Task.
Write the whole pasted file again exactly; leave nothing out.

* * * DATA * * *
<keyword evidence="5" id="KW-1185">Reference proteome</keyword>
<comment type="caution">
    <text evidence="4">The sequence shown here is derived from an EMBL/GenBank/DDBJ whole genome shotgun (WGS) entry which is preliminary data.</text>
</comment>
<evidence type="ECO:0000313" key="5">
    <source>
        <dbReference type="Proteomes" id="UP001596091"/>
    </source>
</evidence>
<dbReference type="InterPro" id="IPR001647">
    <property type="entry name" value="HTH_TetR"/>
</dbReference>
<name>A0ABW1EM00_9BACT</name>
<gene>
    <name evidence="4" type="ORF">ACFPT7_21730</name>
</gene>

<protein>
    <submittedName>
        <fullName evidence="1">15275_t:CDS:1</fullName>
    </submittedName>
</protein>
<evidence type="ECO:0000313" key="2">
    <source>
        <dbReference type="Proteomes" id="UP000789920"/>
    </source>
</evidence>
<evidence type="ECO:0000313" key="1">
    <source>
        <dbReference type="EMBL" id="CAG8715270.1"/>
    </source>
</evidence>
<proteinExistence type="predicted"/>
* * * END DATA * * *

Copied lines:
<keyword evidence="5" id="KW-1185">Reference proteome</keyword>
<comment type="caution">
    <text evidence="4">The sequence shown here is derived from an EMBL/GenBank/DDBJ whole genome shotgun (WGS) entry which is preliminary data.</text>
</comment>
<evidence type="ECO:0000313" key="5">
    <source>
        <dbReference type="Proteomes" id="UP001596091"/>
    </source>
</evidence>
<dbReference type="InterPro" id="IPR001647">
    <property type="entry name" value="HTH_TetR"/>
</dbReference>
<name>A0ABW1EM00_9BACT</name>
<gene>
    <name evidence="4" type="ORF">ACFPT7_21730</name>
</gene>

<protein>
    <submittedName>
        <fullName evidence="1">15275_t:CDS:1</fullName>
    </submittedName>
</protein>
<evidence type="ECO:0000313" key="2">
    <source>
        <dbReference type="Proteomes" id="UP000789920"/>
    </source>
</evidence>
<evidence type="ECO:0000313" key="1">
    <source>
        <dbReference type="EMBL" id="CAG8715270.1"/>
    </source>
</evidence>
<proteinExistence type="predicted"/>